Invited Speakers


Keynote Speaker

Alan Finkel, AM PhD FTSE

Characterisation of currents in nature’s ion-flow nanomachines underpins development of new medicines.

Nature is replete with working molecules, many of which are extraordinary nanomachines.  Of particular interest to neuroscientists and medicinal chemists are the “ion-channels” that mediate the flow of ions across cell membranes into and out of cells.  The sequenced activation of ion channels underpins the electrical signalling within the brain and between the brain and other organs.  The vast quantities of ion channels in each of the tens of billions of active brain cells contribute to the processing power that enables you to be reading this synopsis.

The individual ion-channel currents are tiny, of the order of a picoamp, with activation durations of a fraction of a millisecond.  Thus, to record the flow of currents the measurement system needs to have a bandwidth of ten kilohertz or more.  Extraneous and thermal noise start to overwhelm the signal, but sensitive picoammeters and signal detection software are up to the task.

The currents through the nanoscale proteins are measured using fine tipped microelectrodes and planar electrodes that can measure the current through individual ion channels.  Automated equipments using these electrodes as sensors are used for pharmaceutical drug discovery and safety profiling.  The industry also uses extremely sensitive fluorescence and luminescence systems that will be briefly described.

Speaker Biography

Alan Finkel AM PhD FTSE is Chancellor of Monash University and President of the Australian Academy of Technological Sciences and Engineering.  He is the co-founder and chairman of Cosmos Magazine, the chairman of the Australian Centre of Excellence for All-Sky Astrophysics and the CEO of Stile Education.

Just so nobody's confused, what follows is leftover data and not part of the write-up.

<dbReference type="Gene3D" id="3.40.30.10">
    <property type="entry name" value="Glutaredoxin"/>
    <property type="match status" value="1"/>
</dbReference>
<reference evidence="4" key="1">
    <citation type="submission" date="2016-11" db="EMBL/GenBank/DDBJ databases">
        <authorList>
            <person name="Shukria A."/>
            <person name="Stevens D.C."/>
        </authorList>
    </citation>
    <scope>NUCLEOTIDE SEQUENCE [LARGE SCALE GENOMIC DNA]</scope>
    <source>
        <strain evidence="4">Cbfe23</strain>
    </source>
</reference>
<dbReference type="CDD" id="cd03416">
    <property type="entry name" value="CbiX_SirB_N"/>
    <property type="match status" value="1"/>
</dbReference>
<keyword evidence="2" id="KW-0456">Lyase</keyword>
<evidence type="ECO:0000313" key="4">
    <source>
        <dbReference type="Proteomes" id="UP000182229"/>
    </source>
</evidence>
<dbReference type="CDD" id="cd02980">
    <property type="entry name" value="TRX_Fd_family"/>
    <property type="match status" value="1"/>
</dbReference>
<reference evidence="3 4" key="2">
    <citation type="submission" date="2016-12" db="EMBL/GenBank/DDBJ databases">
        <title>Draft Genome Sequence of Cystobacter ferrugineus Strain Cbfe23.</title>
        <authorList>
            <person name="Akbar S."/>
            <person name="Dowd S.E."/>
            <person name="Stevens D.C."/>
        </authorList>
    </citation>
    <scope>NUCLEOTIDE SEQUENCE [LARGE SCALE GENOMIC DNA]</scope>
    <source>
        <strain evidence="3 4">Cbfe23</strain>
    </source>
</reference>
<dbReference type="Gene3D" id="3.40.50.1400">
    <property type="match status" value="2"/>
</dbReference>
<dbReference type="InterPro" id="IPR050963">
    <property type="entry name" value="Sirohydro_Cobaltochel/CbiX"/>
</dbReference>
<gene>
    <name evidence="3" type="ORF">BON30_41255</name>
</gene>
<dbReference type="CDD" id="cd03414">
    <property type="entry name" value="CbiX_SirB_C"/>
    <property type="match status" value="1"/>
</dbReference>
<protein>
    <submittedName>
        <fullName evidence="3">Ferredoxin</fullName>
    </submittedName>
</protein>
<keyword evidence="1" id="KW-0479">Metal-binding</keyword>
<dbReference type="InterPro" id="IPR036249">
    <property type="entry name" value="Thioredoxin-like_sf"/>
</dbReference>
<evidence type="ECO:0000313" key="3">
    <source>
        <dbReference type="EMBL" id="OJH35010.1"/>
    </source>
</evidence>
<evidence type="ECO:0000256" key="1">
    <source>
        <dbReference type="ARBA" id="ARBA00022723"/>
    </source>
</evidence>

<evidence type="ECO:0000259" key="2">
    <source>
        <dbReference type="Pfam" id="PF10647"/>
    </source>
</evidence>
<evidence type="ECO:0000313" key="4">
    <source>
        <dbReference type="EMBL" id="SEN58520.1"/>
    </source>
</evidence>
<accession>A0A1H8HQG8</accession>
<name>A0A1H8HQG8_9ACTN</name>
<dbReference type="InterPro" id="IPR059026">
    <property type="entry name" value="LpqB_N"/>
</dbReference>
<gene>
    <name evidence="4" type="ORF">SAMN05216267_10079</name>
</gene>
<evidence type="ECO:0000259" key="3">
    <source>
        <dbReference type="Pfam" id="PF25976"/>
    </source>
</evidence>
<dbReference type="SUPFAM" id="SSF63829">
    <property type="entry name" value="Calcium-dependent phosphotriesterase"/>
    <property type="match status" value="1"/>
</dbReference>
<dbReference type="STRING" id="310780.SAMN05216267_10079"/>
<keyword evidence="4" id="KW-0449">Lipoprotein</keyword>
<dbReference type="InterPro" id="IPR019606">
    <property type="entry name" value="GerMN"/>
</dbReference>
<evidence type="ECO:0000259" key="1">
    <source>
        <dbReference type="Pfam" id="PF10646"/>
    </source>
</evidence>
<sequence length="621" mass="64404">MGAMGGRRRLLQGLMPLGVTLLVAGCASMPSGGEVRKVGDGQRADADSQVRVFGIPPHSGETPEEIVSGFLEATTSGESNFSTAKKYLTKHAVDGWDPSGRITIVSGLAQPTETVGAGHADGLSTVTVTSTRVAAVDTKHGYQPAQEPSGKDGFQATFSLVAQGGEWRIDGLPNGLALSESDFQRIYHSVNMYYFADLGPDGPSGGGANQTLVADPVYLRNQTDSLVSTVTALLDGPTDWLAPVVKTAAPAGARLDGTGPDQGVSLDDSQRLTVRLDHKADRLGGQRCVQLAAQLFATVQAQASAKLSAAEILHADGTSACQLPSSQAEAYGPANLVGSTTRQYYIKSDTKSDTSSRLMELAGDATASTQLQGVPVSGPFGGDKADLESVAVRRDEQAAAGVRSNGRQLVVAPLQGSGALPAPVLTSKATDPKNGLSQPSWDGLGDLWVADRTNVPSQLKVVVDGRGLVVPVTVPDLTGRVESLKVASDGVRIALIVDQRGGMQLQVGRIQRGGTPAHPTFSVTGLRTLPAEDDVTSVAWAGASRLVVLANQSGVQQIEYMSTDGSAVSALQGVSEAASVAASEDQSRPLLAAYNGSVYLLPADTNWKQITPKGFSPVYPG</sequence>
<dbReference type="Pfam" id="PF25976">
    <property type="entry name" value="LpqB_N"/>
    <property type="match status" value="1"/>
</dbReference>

For three years until 2012 Alan was involved in the provision of low-emissions electricity to operate electric vehicles.  Previously, for nearly twenty-five years, Alan was the CEO of Axon Instruments, a California-based company that made precision scientific instruments used at pharmaceutical companies and universities for the discovery of new medicines.

Alan is passionate about educating the next generation.  He established the Australian Course in Advanced Neuroscience to provide advanced training to early-career scientists and he leads a secondary school science program named STELR that is currently running in nearly 350 secondary schools around Australia.

Plenary Speaker

Commander Blake McBride

Title: An Overview of ONR Global's Science Support Tools and an update on the renewed Arctic focus.

The Office of Naval Research Global (ONRG) works with scientists around the world to improve scientific understanding through international collaboration.  This presentation will present an overview of the funding programs ONRG uses to foster collaboration around the world.  The presentation will also give a short overview of the U.S. interest in the changing Arctic by covering recent developments, research focus areas and opportunities for future research.

Speaker Biography

Commander Blake McBride was commissioned an Ensign in the United States Navy in 1993 at Officer Candidate School in Newport, Rhode Island. He then served as a forecast duty officer at Fleet Numerical Meteorology and Oceanography Center, in Monterey California. He later qualified and served as a category “A” hydrographer for the Naval Oceanographic Office where he collected data used in the production of nautical charts. In 2002 he reported aboard the USS BONHOMME RICHARD (LHD 6) where he served as ship’s Meteorologist and Legal Officer completing two deployments during operations Enduring Freedom and Iraqi Freedom. His subsequent tours were as the Executive Officer (XO) of the U.S. National/Naval Ice Center in Suitland, Maryland where he directed the analysis and forecasting of sea ice in both the Arctic and Antarctic; and Director of Staff for the Deployable Joint Task Force at NATO’s Southern Headquarters in Naples, Italy.

His most recent tour was as the Arctic Affairs Officer and acting Deputy Director for the Navy’s Task Force Climate Change on the staff of the Oceanographer of the Navy (OPNAV N2/N6E) in Washington DC. He currently serves as an Associate Director (AD) of research for Meteorology and Arctic Technologies for the Office of Naval Research (ONR) Global in Tokyo, Japan.

His education includes a Bachelor of Science degree in Physics from Stephen F. Austin State University; a Master of Science degree in Meteorology and Physical Oceanography from the U.S. Naval Postgraduate School in Monterey, California; a Master of Science degree in Hydrographic Science from the University of Southern Mississippi; and a Master of Arts degree in National Security and Strategic Studies from the U.S. Naval War College. CDR McBride is a Meteorology and Oceanography (METOC) officer, a Joint Qualified Officer (JQO) and a qualified Information Dominance Warfare Officer (IDWO) and Surface Warfare Officer (SWO).